8:45 PM. Nothing to do. Having a smoke after finishing up the dishes. I sometimes wonder if I had COVID or not? If I had it, and didn't really know about it? I never got tested for the virus, and I never got an anti-body test to see if I had the virus, but I am assuming that I did at some point. No effects from it if I did, though (thank Dog).
I also sit here and wonder: do I think the world is coming to an end because it is, or do I think the world is coming to an end because my world is coming to an end (getting older)? I am 37 years old now, and I figure I can (probably) double the amount of years I've had on Earth so far, or maybe even more so. But after that, it's lights out. Some people believe in Heaven. Some people believe in Hell. Some believe in both. I believe both Heaven and Hell are places essentially every soul will visit at some point or another, but in the end, it is the cosmos we return to. As sort of a cleansing/de-identification process. To 100% forget the life lived and to be born anew, of sorts. And then there are others that think when you die, you're “as dead as a dead damn dog” – meaning there is nothing but non-consciousness, and no afterlife, and no new/Earthly life, either. Just a suspended participation in space or/and time. Nothingness, essentially.
It's interesting to think about.
But I am not dying (anytime soon). I try to stay healthy, eat vegetarian, with an emphasis on fruits, exercise, stay well, stay positive, etc.
Life can be hard though, at times. The existential moments of “in-between” time, like when I am waiting on something, or I have abundant time to kill, or an not doing anything interesting or productive at the moment – it's small segments of time like that that remind me that life truly is a struggle. We all want to live really full lives, but is that even 100%, or 90%, or even 60% possible? Never has that existential feeling been more abundant than in my late-20s/early-30s: like the Paramore song “Caught In The Middle”, I felt I was “in the middle” of life, itself. Not quite old, not quite young, and no benefits of being either, yet, no real downsides of being either. Just...there. A difficult time, for sure.
I know that every year, decade, or quarter century that passes, I am more and more and more grateful that I am not a kid anymore. I had a totally civil and decent childhood, but it seems like going through that obstacle course of a trial by fire of BEING young was monotonous and grueling, to say the least. That, and I had always been sort of an “old soul” (or, people started to call me that when I was in my early-20s), because of how I thought/spoke/whatever. But when I was a teenager (and before), the day-to-day activities and demands of being that age just wore on me immensely. I didn't “fit” well with life at that age. That, and I always had the mindset that the purpose of life is to live as much of it as humanly possible and stay healthy enough to enjoy it. So, that's what I do. And also, I liked the idea of “seniority”. Not “authority”, just basic respect and dignity, and appreciation any/all people can (and usually do) exhibit to those who appreciate and treat sacred the gift of being able to live into an old age. Not some maniac oldie who drives nuts down the road, and spits on the unfortunate, and curses the clouds above – but someone who understands that old(er) age and extended time on this Earth is something they (knowingly or not) worked for, and should not take what they have for granted. Wisdom (experience + knowledge) is something that can get someone to that old age, and also a thing that continues to grow (the wealth of wisdom) in the process of getting old. But that has to be treated sacred, too. At least in my eyes.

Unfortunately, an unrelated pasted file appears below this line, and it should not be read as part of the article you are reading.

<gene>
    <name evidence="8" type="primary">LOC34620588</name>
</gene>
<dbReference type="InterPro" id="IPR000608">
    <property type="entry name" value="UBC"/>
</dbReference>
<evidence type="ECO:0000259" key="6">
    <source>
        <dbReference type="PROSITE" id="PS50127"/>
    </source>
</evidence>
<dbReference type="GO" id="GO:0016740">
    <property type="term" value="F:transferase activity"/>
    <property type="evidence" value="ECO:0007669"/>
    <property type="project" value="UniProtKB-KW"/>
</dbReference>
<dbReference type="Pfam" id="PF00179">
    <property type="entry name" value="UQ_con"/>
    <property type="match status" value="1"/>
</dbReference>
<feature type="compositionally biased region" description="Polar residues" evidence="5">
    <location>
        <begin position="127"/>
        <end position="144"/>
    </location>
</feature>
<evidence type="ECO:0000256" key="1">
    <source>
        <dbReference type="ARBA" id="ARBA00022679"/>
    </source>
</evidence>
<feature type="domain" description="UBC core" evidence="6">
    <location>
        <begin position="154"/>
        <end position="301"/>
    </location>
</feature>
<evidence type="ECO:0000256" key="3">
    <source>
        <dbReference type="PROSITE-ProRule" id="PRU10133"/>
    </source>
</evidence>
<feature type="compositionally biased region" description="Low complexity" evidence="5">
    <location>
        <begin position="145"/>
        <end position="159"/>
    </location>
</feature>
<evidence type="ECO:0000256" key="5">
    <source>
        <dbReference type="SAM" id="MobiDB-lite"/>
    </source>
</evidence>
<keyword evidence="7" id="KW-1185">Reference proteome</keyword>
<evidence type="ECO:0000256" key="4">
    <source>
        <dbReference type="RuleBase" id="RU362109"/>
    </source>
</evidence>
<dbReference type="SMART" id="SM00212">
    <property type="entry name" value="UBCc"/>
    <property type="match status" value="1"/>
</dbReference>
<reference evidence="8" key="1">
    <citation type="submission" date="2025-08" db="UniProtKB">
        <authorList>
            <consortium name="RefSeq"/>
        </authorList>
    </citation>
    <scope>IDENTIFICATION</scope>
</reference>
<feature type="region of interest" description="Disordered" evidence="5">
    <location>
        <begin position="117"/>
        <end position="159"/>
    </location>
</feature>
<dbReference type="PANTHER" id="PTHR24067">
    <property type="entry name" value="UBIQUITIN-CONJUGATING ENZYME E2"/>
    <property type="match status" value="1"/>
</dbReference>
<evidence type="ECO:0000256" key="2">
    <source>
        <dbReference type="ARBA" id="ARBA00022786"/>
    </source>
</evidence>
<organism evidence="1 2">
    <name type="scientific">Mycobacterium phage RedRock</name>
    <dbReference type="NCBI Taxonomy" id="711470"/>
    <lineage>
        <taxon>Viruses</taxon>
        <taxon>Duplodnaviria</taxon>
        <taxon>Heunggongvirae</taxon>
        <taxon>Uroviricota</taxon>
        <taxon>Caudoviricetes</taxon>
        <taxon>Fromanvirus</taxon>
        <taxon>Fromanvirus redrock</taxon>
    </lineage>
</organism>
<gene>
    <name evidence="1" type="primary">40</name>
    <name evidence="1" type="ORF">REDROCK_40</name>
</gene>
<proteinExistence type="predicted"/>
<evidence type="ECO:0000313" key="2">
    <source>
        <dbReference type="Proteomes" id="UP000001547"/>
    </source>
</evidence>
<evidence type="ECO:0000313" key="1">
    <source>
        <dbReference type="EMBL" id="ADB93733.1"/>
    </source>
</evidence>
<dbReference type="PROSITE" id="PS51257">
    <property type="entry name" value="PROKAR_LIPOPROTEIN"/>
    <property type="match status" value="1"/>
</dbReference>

That's all. Thanx for reading.